I am not an expert or practitioner in the Mental Health field. However, I have a very personal interest in raising awareness, providing mental health information, and working toward providing assistance to the patients and families who are trying to deal with mental health conditions. I believe a County Commissioner is in a good position to do that.
Mental health issues can range from mild depression and anxiety to the more severe schizophrenia or bipolar disorders. It can affect how we sleep, eat, socialize, relate to others, relate to ourselves, our school work, and concentration. Homelessness is a byproduct of mental health issues. Domestic violence is a byproduct of mental health issues. Child abuse is a byproduct of mental health issues. Unless treated mental health issues can and will spiral down, and, all too frequently, end in suicide or the death of another.
According to the 2016 National Vital Statistics Reports issued by the Centers for Disease Control and Prevention (CDC), nearly 43,000 deaths each year are determined to be suicides. This number increased 24 percent between 1999 and 2014, with rates growing in both female and male populations between the ages of ten and seventy-four. Suicide is now among the ten most common causes of death.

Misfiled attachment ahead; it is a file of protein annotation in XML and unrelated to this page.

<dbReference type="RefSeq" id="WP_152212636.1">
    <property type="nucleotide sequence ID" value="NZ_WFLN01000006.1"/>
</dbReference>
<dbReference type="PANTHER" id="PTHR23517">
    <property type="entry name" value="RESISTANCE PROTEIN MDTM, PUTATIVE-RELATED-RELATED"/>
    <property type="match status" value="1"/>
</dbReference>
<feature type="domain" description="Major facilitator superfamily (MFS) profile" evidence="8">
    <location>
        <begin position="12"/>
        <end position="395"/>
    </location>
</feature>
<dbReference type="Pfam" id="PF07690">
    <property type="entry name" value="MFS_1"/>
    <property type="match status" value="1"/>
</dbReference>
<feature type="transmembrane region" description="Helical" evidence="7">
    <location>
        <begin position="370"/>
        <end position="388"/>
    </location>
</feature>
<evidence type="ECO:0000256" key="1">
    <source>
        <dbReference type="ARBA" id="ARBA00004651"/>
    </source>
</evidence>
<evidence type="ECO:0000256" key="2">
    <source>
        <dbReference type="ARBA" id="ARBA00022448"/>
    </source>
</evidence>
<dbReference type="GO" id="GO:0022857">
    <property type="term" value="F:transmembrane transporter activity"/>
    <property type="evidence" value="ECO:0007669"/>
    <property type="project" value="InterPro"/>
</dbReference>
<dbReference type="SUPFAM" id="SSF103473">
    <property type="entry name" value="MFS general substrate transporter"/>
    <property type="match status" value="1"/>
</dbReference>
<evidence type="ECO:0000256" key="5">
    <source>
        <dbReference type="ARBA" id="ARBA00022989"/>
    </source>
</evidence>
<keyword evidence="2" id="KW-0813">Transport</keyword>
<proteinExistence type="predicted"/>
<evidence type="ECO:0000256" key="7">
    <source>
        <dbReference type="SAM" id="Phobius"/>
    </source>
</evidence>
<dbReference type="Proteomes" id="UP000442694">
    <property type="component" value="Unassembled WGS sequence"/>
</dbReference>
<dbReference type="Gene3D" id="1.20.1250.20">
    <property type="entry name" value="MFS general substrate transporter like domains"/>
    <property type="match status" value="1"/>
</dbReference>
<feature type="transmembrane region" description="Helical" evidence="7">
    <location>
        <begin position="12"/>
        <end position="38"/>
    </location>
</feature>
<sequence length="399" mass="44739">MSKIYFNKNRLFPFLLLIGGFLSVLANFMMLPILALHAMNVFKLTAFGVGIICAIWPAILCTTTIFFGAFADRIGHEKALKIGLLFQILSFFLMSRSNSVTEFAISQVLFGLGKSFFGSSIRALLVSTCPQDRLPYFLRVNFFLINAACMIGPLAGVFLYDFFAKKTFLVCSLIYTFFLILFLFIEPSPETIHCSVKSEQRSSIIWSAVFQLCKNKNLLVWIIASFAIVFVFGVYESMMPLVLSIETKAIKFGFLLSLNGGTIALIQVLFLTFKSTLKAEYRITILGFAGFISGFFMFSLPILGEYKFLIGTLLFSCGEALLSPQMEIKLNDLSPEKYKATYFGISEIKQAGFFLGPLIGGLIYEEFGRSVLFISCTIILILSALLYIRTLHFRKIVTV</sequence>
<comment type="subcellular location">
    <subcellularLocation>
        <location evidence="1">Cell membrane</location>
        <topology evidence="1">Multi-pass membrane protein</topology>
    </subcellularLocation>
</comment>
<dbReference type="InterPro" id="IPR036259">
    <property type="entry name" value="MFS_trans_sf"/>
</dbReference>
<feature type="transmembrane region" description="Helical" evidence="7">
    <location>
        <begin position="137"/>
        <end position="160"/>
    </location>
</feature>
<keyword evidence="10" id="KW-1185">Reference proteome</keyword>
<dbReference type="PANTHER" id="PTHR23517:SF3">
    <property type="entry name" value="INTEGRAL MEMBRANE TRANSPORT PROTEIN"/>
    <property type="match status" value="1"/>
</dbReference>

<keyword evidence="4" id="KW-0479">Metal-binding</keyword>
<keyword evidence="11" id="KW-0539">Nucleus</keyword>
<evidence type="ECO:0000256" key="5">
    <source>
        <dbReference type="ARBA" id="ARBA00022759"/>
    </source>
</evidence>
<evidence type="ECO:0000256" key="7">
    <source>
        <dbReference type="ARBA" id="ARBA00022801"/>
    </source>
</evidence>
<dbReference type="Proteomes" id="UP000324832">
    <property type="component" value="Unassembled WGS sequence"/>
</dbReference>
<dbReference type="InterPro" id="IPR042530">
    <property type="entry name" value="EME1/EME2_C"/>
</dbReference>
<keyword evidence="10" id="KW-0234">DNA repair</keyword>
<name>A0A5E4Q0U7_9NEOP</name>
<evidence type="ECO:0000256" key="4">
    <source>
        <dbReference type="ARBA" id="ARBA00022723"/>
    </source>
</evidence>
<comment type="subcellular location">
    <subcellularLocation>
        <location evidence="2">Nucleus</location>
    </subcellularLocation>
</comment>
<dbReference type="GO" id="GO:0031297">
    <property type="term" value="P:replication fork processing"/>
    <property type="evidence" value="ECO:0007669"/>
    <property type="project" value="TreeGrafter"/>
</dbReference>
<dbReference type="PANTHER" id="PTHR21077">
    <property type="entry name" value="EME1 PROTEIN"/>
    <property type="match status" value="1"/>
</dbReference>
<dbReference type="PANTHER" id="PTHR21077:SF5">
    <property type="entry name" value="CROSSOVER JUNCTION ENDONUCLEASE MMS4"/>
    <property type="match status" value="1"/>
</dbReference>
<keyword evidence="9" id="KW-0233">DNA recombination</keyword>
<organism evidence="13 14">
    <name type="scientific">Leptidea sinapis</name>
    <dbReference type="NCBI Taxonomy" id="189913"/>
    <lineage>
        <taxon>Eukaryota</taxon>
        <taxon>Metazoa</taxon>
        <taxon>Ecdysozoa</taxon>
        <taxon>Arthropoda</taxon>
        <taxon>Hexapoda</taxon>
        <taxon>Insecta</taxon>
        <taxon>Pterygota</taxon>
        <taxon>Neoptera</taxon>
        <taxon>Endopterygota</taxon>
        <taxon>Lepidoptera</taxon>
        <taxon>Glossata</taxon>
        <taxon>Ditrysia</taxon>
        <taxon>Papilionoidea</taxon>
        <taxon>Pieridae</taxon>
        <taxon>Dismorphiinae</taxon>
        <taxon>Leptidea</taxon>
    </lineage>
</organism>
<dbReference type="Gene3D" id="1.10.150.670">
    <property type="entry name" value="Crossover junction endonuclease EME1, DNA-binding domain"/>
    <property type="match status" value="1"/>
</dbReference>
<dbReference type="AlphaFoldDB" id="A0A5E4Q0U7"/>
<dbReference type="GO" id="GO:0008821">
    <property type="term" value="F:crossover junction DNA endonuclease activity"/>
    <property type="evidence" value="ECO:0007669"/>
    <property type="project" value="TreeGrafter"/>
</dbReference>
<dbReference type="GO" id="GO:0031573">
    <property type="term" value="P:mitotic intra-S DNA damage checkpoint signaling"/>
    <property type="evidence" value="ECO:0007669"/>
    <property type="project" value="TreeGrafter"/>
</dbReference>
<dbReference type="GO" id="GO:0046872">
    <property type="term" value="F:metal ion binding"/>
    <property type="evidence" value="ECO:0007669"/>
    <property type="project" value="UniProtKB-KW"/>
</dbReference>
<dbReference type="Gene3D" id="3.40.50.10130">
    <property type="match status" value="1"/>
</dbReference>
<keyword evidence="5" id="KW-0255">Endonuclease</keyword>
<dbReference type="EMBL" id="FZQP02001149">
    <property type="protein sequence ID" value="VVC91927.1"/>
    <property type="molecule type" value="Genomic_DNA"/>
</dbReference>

I have had personal experiences in my professional career with drugs, alcohol abuse, domestic violence, and suicides. I understand firsthand the devastating effects on the family, the school, friends, and community. I also understand how, if left untreated, it only gets worse.
We need to get rid of the stigma surrounding mental health issue. Awareness needs to be raised and programs set in place, funded, in order to get a grip on the issues. Mental health is not an easy issue to solve. However, we can’t ignore it by pulling down the shades and pretending it doesn’t exist.
National Suicide Prevention Lifeline: 1-800-273-8255